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Music & Art High School, my alma mater required art majors to keep a sketchbook with them, so I got into the habit or drawing all the time. Now, most of my subjects come from the sketchbook “in my head” although I still draw from life or the newspaper. My latest work is a studio wall filled with faces, forty at last count. I know them all and we converse late into the night.

About thirty years ago, I started to sketch dancing couples at “gala” events like weddings. My subjects were real in the sense that they were not the glamorous Ken and Barbie dolls you see at ballroom competitions on TV; they were mostly incongruously matched, inappropriately dressed klutzes, but still, having the time of their lives. I even liked the way they counted to the music (must have taken lessons.) I turned my sketches into a performance piece for the overhead projector, replete with tasteless music.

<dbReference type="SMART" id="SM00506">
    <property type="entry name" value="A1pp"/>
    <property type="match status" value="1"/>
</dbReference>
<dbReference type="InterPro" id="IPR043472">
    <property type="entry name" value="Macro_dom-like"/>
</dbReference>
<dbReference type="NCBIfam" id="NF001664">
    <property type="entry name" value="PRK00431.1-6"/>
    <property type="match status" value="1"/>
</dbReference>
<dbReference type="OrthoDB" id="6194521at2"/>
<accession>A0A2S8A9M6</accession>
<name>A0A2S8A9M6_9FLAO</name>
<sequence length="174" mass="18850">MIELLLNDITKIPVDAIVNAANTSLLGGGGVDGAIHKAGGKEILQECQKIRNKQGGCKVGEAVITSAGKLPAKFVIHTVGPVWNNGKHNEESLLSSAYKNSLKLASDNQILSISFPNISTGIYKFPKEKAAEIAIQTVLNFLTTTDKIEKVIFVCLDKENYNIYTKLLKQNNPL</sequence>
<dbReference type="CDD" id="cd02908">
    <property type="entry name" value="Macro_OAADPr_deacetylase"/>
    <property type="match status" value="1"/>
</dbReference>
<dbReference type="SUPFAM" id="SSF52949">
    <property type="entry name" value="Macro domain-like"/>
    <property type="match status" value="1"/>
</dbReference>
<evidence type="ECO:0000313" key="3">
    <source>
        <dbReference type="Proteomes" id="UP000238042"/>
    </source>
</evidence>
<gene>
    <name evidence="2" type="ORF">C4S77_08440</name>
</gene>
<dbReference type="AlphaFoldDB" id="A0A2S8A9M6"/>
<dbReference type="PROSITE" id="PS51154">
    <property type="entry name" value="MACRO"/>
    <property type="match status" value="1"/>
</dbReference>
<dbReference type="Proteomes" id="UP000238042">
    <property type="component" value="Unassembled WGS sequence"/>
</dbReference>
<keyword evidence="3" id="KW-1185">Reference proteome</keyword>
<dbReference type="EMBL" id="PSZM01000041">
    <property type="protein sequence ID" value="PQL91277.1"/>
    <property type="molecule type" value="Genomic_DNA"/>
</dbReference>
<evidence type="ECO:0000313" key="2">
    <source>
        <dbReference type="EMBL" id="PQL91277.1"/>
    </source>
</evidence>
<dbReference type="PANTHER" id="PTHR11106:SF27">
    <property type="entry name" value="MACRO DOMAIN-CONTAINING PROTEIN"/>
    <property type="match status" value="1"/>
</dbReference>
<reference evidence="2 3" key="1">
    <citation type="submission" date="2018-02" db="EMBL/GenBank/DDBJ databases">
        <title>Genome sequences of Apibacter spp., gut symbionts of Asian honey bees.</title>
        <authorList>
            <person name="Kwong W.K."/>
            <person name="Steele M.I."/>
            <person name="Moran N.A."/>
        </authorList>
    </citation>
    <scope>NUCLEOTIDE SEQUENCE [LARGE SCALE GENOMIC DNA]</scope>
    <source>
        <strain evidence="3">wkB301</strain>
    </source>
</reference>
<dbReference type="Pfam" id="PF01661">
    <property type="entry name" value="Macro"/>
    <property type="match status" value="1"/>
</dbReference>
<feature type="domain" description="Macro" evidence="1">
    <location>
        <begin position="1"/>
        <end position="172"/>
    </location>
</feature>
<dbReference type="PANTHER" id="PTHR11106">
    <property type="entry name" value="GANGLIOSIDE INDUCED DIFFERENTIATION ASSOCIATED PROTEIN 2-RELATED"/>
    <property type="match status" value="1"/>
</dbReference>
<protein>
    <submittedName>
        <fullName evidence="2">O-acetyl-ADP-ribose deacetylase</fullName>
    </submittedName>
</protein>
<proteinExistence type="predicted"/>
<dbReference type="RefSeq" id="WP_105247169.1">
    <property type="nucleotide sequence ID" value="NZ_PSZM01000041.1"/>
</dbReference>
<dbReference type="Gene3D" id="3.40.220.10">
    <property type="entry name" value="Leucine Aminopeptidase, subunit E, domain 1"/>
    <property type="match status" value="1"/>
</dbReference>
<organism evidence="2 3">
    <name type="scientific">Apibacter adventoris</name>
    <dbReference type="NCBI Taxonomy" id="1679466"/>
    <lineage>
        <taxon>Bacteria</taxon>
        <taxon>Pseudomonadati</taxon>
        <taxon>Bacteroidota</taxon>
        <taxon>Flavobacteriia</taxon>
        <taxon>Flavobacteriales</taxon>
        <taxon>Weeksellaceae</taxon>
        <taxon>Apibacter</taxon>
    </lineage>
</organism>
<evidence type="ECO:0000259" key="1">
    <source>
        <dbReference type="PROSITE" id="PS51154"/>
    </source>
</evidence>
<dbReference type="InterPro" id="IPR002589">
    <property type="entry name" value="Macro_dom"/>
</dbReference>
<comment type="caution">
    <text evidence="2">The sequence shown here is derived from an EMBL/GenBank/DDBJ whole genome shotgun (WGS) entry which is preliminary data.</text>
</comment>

I never idealize my people; I want them raw and rugged, the way they are in real life: lumps, bumps and all. They come from decades of sketching at Government Center meetings, or Breakfast at Curley’s; it’s like I have a giant sketchbook in my head that keeps spilling out images. 

I have never been able to “capture a likeness,” maybe because I never really worked hard enough to acquire the necessary skills, but I am good at creating “life” in my paintings. My goal is not to be a camera, but to get my subjects to talk to me, look into my eyes and tell me what they are thinking. 

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